First Lady Begins Africa Tour on AIDS
Monday, June 25, 2007; 9:32 PM
DAKAR, Senegal -- First Lady Laura Bush started a four-nation Africa tour Monday that is expected to focus on how the U.S. can help fight AIDS on a continent where many countries struggle to even provide basic health care.
Mrs. Bush, accompanied by her daughter Jenna, is scheduled to visit areas that have benefited from U.S. AIDS funding this week _ the west African nations of Senegal and Mali, along with Mozambique and Zambia in southern Africa.
Mrs. Bush and her daughter were greeted on the tarmac in Senegal's seaside capital late Monday by a group of about 30 dignitaries, including Senegal's first lady, Viviane Wade, and her daughter. The two first ladies shook hands and posed for photographs, but neither spoke to reporters.
Last month, President Bush called on Congress to authorize an additional $30 billion to fight AIDS in Africa, a figure that would double the U.S. commitment to the continent. The current program, which provided $15 million over five years, expires in September 2008.
The president's Emergency Program for AIDS Relief has supported treatment for 1.1 million people in 15 countries, Bush said in calling for the program's renewal.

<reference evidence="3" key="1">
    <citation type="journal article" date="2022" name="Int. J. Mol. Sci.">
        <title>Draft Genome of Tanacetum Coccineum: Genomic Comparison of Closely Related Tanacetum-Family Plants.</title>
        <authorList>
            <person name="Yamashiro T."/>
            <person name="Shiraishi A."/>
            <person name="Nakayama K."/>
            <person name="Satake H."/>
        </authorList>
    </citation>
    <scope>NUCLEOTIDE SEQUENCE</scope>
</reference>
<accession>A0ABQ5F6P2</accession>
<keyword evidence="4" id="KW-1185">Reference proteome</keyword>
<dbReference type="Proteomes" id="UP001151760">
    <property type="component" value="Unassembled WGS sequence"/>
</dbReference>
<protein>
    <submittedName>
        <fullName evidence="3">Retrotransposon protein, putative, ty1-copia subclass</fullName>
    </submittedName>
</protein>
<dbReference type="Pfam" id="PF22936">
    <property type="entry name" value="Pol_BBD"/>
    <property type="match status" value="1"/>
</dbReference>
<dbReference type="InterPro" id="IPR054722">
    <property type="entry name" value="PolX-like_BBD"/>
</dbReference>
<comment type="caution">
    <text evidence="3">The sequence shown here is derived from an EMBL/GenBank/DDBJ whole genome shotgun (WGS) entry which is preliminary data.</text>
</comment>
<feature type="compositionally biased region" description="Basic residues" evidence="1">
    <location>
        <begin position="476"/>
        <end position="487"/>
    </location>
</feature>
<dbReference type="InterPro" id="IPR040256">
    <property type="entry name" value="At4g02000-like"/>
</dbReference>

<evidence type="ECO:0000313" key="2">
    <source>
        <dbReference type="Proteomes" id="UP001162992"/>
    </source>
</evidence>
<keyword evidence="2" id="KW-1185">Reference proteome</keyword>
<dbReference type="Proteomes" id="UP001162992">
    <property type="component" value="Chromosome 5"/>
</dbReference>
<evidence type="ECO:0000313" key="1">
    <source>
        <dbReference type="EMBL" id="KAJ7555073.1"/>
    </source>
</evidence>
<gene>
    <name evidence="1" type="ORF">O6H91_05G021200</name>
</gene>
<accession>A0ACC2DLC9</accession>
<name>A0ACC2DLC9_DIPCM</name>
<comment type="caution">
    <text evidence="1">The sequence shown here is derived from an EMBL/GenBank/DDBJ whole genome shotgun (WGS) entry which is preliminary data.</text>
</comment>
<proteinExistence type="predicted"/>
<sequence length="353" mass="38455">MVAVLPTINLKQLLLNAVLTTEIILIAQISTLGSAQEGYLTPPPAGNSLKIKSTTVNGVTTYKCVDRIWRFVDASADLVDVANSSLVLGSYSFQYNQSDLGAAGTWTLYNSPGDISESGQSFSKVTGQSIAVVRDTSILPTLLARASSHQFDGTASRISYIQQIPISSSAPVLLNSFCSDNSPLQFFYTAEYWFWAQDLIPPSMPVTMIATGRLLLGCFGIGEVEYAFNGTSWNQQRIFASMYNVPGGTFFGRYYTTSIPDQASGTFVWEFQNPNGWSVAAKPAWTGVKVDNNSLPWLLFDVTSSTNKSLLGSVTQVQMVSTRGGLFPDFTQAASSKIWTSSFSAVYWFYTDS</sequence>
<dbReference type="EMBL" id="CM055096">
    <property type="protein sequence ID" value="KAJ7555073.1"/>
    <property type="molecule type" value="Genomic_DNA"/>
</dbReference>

On Tuesday, Mrs. Bush is scheduled to visit a Senegalese hospital whose AIDS programs include a vegetable garden to improve nutrition by supplementing patients' meals and an after-hours AIDS drug dispensary for those who want to avoid any stigma attached to the disease.
West Africa generally has a lower prevalence of AIDS than eastern and southern Africa, and Senegal has one of the lowest rates in the region. A range of reasons have been given for Senegal's success in preventing the disease, including an organized education effort by the government, a strong culture of conservative Muslim values, a tradition of male circumcision and the simple geographic distance from the southern African countries where AIDS first took hold.
In Senegal, the AIDS debate often takes a back seat to more pressing questions of crushing poverty and a lack of jobs. The former French colony is one of the poorest countries in the world and thousands of its young men risk their lives annually on fishing boats bound for Europe.
Mrs. Bush, a former librarian, will also visit an elementary school and a library in Dakar as part of her third trip to Africa. She is also expected to talk about obstacles to education, women's empowerment and how to fight malaria on the continent.
She departs midday Tuesday for Mozambique.